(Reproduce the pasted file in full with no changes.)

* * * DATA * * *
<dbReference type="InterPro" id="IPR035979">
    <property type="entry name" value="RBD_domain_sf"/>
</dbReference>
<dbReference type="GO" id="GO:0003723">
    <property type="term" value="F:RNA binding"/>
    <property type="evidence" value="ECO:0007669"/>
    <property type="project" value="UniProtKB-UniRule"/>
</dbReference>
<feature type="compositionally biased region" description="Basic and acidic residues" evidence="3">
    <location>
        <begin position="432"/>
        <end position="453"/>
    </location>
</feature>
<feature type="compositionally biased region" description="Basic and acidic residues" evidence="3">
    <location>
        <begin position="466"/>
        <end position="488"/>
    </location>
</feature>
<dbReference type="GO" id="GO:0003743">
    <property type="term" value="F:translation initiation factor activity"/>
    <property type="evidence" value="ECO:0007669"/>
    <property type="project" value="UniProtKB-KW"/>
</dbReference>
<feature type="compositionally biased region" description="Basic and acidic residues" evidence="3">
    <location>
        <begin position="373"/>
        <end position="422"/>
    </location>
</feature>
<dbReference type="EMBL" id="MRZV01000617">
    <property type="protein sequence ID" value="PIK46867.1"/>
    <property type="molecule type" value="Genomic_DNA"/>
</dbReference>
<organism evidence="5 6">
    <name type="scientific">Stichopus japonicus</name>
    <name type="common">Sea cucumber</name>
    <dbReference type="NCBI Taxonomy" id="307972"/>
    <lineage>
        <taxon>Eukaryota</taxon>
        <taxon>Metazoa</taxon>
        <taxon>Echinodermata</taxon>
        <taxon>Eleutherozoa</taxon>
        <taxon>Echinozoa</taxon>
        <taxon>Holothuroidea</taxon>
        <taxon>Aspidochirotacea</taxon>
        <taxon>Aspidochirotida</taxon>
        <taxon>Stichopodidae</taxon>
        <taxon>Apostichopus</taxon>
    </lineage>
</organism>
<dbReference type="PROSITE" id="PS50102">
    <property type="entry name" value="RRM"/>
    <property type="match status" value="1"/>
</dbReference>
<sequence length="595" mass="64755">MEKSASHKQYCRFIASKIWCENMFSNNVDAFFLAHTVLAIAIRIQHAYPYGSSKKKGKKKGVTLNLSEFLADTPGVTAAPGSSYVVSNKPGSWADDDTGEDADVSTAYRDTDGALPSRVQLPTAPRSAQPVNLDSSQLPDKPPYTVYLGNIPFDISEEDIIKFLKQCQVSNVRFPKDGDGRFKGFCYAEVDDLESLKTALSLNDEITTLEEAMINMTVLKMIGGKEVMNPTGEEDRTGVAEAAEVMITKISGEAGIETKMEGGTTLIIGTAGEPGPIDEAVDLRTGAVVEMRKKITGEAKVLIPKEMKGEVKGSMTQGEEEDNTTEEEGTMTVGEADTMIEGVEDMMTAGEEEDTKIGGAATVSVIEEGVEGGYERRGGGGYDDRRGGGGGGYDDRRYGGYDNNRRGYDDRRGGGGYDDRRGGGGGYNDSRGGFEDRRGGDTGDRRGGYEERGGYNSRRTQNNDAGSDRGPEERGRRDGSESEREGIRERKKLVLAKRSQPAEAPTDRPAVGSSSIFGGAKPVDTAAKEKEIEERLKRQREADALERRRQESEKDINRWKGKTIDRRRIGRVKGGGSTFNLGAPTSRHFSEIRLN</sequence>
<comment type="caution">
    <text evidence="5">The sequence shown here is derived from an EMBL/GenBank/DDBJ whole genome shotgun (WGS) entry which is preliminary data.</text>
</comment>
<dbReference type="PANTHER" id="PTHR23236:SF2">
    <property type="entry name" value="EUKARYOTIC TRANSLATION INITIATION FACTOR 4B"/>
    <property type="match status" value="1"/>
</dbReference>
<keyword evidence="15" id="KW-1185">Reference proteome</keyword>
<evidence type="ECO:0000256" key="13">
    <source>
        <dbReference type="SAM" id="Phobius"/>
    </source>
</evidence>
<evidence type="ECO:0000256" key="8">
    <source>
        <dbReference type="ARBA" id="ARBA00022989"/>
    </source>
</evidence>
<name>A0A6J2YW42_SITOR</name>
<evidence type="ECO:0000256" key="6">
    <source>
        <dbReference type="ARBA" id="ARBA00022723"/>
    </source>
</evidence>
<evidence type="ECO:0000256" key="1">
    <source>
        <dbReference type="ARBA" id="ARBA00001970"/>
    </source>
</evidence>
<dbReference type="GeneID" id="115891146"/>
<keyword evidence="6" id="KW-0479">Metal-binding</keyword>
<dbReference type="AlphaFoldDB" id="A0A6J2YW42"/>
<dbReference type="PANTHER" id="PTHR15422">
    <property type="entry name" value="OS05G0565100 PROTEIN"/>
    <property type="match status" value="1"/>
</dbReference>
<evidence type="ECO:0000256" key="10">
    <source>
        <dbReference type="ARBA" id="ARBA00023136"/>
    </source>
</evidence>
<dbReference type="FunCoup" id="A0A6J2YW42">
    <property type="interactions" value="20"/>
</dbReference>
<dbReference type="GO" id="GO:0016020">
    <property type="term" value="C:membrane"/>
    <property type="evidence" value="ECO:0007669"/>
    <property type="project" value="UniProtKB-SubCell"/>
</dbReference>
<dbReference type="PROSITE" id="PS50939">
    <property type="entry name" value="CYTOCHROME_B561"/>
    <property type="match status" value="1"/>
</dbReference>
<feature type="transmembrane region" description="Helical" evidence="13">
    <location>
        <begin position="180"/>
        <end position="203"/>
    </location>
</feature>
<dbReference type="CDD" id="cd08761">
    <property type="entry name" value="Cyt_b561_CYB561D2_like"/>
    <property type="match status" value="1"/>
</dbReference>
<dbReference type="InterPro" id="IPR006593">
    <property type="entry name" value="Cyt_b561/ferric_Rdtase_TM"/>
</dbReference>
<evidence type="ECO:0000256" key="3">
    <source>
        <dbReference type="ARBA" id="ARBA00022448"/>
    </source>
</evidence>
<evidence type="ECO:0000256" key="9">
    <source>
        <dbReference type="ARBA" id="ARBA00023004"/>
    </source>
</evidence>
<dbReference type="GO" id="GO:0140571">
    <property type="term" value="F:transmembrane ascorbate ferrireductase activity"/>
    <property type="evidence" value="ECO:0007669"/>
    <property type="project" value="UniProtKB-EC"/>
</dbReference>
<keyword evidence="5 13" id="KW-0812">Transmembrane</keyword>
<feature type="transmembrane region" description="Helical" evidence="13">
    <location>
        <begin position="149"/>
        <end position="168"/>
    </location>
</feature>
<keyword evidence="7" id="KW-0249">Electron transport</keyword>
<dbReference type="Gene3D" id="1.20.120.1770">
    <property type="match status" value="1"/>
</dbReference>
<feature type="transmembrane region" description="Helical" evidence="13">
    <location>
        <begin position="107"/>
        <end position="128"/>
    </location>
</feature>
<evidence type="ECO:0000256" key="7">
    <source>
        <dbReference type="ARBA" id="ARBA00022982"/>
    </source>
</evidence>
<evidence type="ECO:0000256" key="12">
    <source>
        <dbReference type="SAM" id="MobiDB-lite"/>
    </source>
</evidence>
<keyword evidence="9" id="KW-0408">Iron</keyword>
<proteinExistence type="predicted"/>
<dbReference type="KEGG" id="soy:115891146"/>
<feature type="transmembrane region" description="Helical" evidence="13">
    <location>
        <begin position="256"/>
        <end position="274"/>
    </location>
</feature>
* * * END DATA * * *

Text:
<dbReference type="InterPro" id="IPR035979">
    <property type="entry name" value="RBD_domain_sf"/>
</dbReference>
<dbReference type="GO" id="GO:0003723">
    <property type="term" value="F:RNA binding"/>
    <property type="evidence" value="ECO:0007669"/>
    <property type="project" value="UniProtKB-UniRule"/>
</dbReference>
<feature type="compositionally biased region" description="Basic and acidic residues" evidence="3">
    <location>
        <begin position="432"/>
        <end position="453"/>
    </location>
</feature>
<feature type="compositionally biased region" description="Basic and acidic residues" evidence="3">
    <location>
        <begin position="466"/>
        <end position="488"/>
    </location>
</feature>
<dbReference type="GO" id="GO:0003743">
    <property type="term" value="F:translation initiation factor activity"/>
    <property type="evidence" value="ECO:0007669"/>
    <property type="project" value="UniProtKB-KW"/>
</dbReference>
<feature type="compositionally biased region" description="Basic and acidic residues" evidence="3">
    <location>
        <begin position="373"/>
        <end position="422"/>
    </location>
</feature>
<dbReference type="EMBL" id="MRZV01000617">
    <property type="protein sequence ID" value="PIK46867.1"/>
    <property type="molecule type" value="Genomic_DNA"/>
</dbReference>
<organism evidence="5 6">
    <name type="scientific">Stichopus japonicus</name>
    <name type="common">Sea cucumber</name>
    <dbReference type="NCBI Taxonomy" id="307972"/>
    <lineage>
        <taxon>Eukaryota</taxon>
        <taxon>Metazoa</taxon>
        <taxon>Echinodermata</taxon>
        <taxon>Eleutherozoa</taxon>
        <taxon>Echinozoa</taxon>
        <taxon>Holothuroidea</taxon>
        <taxon>Aspidochirotacea</taxon>
        <taxon>Aspidochirotida</taxon>
        <taxon>Stichopodidae</taxon>
        <taxon>Apostichopus</taxon>
    </lineage>
</organism>
<dbReference type="PROSITE" id="PS50102">
    <property type="entry name" value="RRM"/>
    <property type="match status" value="1"/>
</dbReference>
<sequence length="595" mass="64755">MEKSASHKQYCRFIASKIWCENMFSNNVDAFFLAHTVLAIAIRIQHAYPYGSSKKKGKKKGVTLNLSEFLADTPGVTAAPGSSYVVSNKPGSWADDDTGEDADVSTAYRDTDGALPSRVQLPTAPRSAQPVNLDSSQLPDKPPYTVYLGNIPFDISEEDIIKFLKQCQVSNVRFPKDGDGRFKGFCYAEVDDLESLKTALSLNDEITTLEEAMINMTVLKMIGGKEVMNPTGEEDRTGVAEAAEVMITKISGEAGIETKMEGGTTLIIGTAGEPGPIDEAVDLRTGAVVEMRKKITGEAKVLIPKEMKGEVKGSMTQGEEEDNTTEEEGTMTVGEADTMIEGVEDMMTAGEEEDTKIGGAATVSVIEEGVEGGYERRGGGGYDDRRGGGGGGYDDRRYGGYDNNRRGYDDRRGGGGYDDRRGGGGGYNDSRGGFEDRRGGDTGDRRGGYEERGGYNSRRTQNNDAGSDRGPEERGRRDGSESEREGIRERKKLVLAKRSQPAEAPTDRPAVGSSSIFGGAKPVDTAAKEKEIEERLKRQREADALERRRQESEKDINRWKGKTIDRRRIGRVKGGGSTFNLGAPTSRHFSEIRLN</sequence>
<comment type="caution">
    <text evidence="5">The sequence shown here is derived from an EMBL/GenBank/DDBJ whole genome shotgun (WGS) entry which is preliminary data.</text>
</comment>
<dbReference type="PANTHER" id="PTHR23236:SF2">
    <property type="entry name" value="EUKARYOTIC TRANSLATION INITIATION FACTOR 4B"/>
    <property type="match status" value="1"/>
</dbReference>
<keyword evidence="15" id="KW-1185">Reference proteome</keyword>
<evidence type="ECO:0000256" key="13">
    <source>
        <dbReference type="SAM" id="Phobius"/>
    </source>
</evidence>
<evidence type="ECO:0000256" key="8">
    <source>
        <dbReference type="ARBA" id="ARBA00022989"/>
    </source>
</evidence>
<name>A0A6J2YW42_SITOR</name>
<evidence type="ECO:0000256" key="6">
    <source>
        <dbReference type="ARBA" id="ARBA00022723"/>
    </source>
</evidence>
<evidence type="ECO:0000256" key="1">
    <source>
        <dbReference type="ARBA" id="ARBA00001970"/>
    </source>
</evidence>
<dbReference type="GeneID" id="115891146"/>
<keyword evidence="6" id="KW-0479">Metal-binding</keyword>
<dbReference type="AlphaFoldDB" id="A0A6J2YW42"/>
<dbReference type="PANTHER" id="PTHR15422">
    <property type="entry name" value="OS05G0565100 PROTEIN"/>
    <property type="match status" value="1"/>
</dbReference>
<evidence type="ECO:0000256" key="10">
    <source>
        <dbReference type="ARBA" id="ARBA00023136"/>
    </source>
</evidence>
<dbReference type="FunCoup" id="A0A6J2YW42">
    <property type="interactions" value="20"/>
</dbReference>
<dbReference type="GO" id="GO:0016020">
    <property type="term" value="C:membrane"/>
    <property type="evidence" value="ECO:0007669"/>
    <property type="project" value="UniProtKB-SubCell"/>
</dbReference>
<dbReference type="PROSITE" id="PS50939">
    <property type="entry name" value="CYTOCHROME_B561"/>
    <property type="match status" value="1"/>
</dbReference>
<feature type="transmembrane region" description="Helical" evidence="13">
    <location>
        <begin position="180"/>
        <end position="203"/>
    </location>
</feature>
<dbReference type="CDD" id="cd08761">
    <property type="entry name" value="Cyt_b561_CYB561D2_like"/>
    <property type="match status" value="1"/>
</dbReference>
<dbReference type="InterPro" id="IPR006593">
    <property type="entry name" value="Cyt_b561/ferric_Rdtase_TM"/>
</dbReference>
<evidence type="ECO:0000256" key="3">
    <source>
        <dbReference type="ARBA" id="ARBA00022448"/>
    </source>
</evidence>
<evidence type="ECO:0000256" key="9">
    <source>
        <dbReference type="ARBA" id="ARBA00023004"/>
    </source>
</evidence>
<dbReference type="GO" id="GO:0140571">
    <property type="term" value="F:transmembrane ascorbate ferrireductase activity"/>
    <property type="evidence" value="ECO:0007669"/>
    <property type="project" value="UniProtKB-EC"/>
</dbReference>
<keyword evidence="5 13" id="KW-0812">Transmembrane</keyword>
<feature type="transmembrane region" description="Helical" evidence="13">
    <location>
        <begin position="149"/>
        <end position="168"/>
    </location>
</feature>
<keyword evidence="7" id="KW-0249">Electron transport</keyword>
<dbReference type="Gene3D" id="1.20.120.1770">
    <property type="match status" value="1"/>
</dbReference>
<feature type="transmembrane region" description="Helical" evidence="13">
    <location>
        <begin position="107"/>
        <end position="128"/>
    </location>
</feature>
<evidence type="ECO:0000256" key="7">
    <source>
        <dbReference type="ARBA" id="ARBA00022982"/>
    </source>
</evidence>
<evidence type="ECO:0000256" key="12">
    <source>
        <dbReference type="SAM" id="MobiDB-lite"/>
    </source>
</evidence>
<keyword evidence="9" id="KW-0408">Iron</keyword>
<proteinExistence type="predicted"/>
<dbReference type="KEGG" id="soy:115891146"/>
<feature type="transmembrane region" description="Helical" evidence="13">
    <location>
        <begin position="256"/>
        <end position="274"/>
    </location>
</feature>